10. McCain may be a hawk, but how does he effectively manage the war when the Dems are constantly nipping at Bush’s heels. I have to believe that if the Dems increase their majorities in Congress then they will defund the war. Then what?
    I have no doubt a very spiteful McCain would sign a new Fairness Doctrine bill, for example. McCain has already displayed his disdain for the Constitution.
    My roundabout point is that McCain is too much a social liberal and he would not hesitate to sign into law myriad liberal plans.
    On the positive side, I live in Will County, which borders Cook County (Chicago). Obama alone garnered about the same number of votes as all the Republicans combined. About 1 in 5 of my fellow residents voted. This county had traditionally leaned conservative, but now has had too Chicagoians move in and diluted the voting pool.

  11. Rockadalian makes a very good point. McCain is unlikely to be able to follow through on his good intentions, including Iraq and judges, because he’s going to be opposed by a Dem Congress. Who remembers what happened to the S. Vietnamese, despite the fervent support of the President.

    Furthermore, all the bad stuff he supports will be more likely to be enacted if HE is President, rather than Hillary. Very few Republicans will vote with Hillary on this nonsense, but many more will use the cover given by President McCain, and they will be joined by the Dems to pass business-suppressing regulations on Global Warming, and a lot of other “stuff”.

    I posted on this subject here:, saying that I think Ann Coulter may well be correct in saying that
    the country would be safer with Hillary than McCain. This has
    started quite a little discussion with my brother, but he hasn’t convinced me, yet.

  12. I don’t even hate Hillary or Obama; I just consider them profoundly foolish. Liberals refuse to accept economic inevitabilities due to deliberate blindness. I think their policies would be utterly ruinous. Their economics are ruinous, their social policies would be ruinous (ie, the War On Poverty leading to the ruination of the inner city, creating truly desperate conditions for the very people it was supposed to help.)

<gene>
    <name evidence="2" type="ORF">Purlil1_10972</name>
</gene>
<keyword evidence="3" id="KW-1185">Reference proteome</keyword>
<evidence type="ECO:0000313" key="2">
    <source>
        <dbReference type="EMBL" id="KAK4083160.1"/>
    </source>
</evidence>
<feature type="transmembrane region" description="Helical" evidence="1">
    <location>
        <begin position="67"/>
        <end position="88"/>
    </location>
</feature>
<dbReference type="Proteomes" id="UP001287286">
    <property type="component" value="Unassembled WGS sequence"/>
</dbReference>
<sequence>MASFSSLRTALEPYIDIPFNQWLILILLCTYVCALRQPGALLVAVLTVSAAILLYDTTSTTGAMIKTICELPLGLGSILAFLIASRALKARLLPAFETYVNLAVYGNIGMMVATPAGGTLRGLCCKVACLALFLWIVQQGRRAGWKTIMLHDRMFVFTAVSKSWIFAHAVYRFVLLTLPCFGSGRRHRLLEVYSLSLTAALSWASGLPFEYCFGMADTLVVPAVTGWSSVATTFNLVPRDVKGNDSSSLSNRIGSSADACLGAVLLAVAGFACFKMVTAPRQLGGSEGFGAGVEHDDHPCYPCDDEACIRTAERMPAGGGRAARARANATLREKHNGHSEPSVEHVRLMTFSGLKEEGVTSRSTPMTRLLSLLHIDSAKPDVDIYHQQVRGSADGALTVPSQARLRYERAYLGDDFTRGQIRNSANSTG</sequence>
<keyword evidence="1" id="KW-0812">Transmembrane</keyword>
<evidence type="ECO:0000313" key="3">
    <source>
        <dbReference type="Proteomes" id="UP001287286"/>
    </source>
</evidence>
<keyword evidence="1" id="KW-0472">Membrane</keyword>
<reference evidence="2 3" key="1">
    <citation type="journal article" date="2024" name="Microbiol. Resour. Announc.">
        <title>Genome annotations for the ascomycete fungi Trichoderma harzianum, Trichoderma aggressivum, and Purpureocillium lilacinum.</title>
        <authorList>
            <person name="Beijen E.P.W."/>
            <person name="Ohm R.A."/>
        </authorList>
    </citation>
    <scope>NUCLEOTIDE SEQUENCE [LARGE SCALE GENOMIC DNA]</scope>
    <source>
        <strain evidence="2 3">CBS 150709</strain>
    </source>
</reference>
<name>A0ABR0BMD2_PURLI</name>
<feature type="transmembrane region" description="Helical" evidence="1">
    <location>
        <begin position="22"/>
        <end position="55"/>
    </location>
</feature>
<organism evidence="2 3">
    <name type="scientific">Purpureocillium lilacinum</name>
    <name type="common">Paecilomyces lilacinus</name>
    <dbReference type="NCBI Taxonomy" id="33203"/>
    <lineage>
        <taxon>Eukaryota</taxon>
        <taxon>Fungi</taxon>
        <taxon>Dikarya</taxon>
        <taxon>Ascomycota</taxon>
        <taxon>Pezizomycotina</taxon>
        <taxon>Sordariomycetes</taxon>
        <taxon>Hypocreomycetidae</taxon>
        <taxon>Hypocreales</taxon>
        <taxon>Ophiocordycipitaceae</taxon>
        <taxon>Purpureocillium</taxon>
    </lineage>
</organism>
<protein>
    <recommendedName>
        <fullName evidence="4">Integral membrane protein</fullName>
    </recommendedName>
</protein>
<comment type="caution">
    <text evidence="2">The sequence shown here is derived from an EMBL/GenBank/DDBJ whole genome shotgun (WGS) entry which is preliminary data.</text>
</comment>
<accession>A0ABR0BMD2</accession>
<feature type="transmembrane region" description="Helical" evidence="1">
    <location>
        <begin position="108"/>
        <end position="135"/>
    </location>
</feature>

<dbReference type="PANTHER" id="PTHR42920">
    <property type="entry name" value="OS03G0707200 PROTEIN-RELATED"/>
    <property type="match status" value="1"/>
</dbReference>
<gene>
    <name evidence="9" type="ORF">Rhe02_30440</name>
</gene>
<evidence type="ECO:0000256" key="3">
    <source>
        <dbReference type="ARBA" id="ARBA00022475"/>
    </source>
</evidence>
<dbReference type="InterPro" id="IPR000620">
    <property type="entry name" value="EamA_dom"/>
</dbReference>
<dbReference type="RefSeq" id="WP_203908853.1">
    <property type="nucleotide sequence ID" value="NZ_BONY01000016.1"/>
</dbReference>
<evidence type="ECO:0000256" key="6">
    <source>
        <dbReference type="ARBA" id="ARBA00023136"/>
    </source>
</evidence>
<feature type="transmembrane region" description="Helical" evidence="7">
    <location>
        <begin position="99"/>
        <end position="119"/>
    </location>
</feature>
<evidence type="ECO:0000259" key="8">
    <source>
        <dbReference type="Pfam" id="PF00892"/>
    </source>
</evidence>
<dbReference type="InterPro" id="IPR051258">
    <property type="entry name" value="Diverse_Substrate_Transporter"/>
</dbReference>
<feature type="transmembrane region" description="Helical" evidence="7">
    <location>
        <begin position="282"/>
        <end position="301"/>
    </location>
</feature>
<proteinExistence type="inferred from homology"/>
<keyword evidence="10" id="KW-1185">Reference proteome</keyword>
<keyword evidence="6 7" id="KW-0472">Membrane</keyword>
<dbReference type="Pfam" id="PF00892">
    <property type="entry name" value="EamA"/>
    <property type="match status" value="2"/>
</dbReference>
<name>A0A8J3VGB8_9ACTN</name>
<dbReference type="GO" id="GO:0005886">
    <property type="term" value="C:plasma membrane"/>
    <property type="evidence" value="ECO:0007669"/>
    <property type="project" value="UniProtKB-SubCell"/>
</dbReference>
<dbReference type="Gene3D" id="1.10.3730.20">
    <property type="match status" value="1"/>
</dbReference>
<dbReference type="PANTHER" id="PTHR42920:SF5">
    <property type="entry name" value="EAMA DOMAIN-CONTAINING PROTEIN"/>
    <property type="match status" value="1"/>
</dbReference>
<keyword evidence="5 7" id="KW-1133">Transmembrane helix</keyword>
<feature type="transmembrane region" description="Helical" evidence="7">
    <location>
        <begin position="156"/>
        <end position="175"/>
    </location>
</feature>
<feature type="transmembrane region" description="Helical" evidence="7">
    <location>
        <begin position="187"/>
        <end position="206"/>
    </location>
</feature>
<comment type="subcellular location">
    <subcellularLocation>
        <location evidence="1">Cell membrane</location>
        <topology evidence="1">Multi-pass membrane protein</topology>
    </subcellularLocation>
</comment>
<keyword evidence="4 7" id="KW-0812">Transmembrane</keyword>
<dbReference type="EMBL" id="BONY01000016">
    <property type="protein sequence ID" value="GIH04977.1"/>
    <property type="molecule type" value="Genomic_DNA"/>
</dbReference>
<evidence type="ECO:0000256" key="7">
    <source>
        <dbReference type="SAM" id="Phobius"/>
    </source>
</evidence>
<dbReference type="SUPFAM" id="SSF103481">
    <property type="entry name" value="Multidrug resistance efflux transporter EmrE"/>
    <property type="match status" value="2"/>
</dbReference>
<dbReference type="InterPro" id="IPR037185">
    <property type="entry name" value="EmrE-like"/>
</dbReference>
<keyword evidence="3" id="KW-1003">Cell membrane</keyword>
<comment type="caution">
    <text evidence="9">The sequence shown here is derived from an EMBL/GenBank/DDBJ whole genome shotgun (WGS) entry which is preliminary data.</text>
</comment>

I’m NOT a McCain supporter. I liked Romney’s positions more than McCain’s. In my case, I doubted Romney’s strength of principle and I thought he’d be likely to succumb under any sort of Democrat pressure on most issues.

    McCain makes quite a few statements I find just terrible. He takes a few positions I find alarming – especially on the religion of global warming. But on sum I still think his conservative principles are relatively sound, and he’s got proven backbone. Amidst his weaknesses he does have strengths.

    My only point was that the *extremity* of the sudden hatred for McCain seemed unreasonable and unfair. But then again, political battles lead to overheated responses, and the last ditch effort to “save Romney” can cause that kind of response.

    Some, such as Hannity and Laura Ingraham, were reasonable but perhaps only slightly over the top in their heat. Some, like them, listed their opposition to McCain with compelling point by point arguments. I continue to have deep respect for them and I continue to pay attention to anything they say. Others, and I won’t name them, were simply… utterly ridiculous… to me. They’ve lost any credibility with me and I wonder if they’ll get it back.

  13. btw, this is great satire, from Scrappleface.

    If only the Bush team had been smart enough and quick enough to actually say this!

    (2008-02-06) — President George Bush today intensified his push for the Senate to approve his $150 billion economic stimulus package because, the president said, “Hillary Clinton’s campaign staffers need those tax rebate checks pronto.”

    The remarks come on the heels of news that Sen. Clinton recently loaned her campaign $5 million, and word that some top aides may now work without pay, while rival Barack Obama raked in $32 million in January.

    In an impassioned plea to Senate Majority Leader Harry Reid, D-NV, Mr. Bush said, “The thought that even one Clinton consultant might go to bed hungry, or have to start shopping at Wal-Mart, should be motivation enough for Sen. Reid to lead his colleagues toward rapid approval of the bill.”

  14. >>My only point was that the *extremity* of the sudden hatred for McCain seemed unreasonable and unfair.>>

    That’s a little like saying that when the guy stuck his head up from the barricades that the suddenness of his getting his head blown off seemed unreasonable and unfair.
    Prior to stepping up to run for President, McCain was just one of 100…the Senator from Arizona. If I didn’t like him, so what – he didn’t represent my state. When he announced his Presidential candidacy, however, he announced that he intended to represent _all_ of us, no matter which state we lived in. _That’s_ when you started getting the reaction of “not only ‘NO’, but ‘HELL ,NO’ “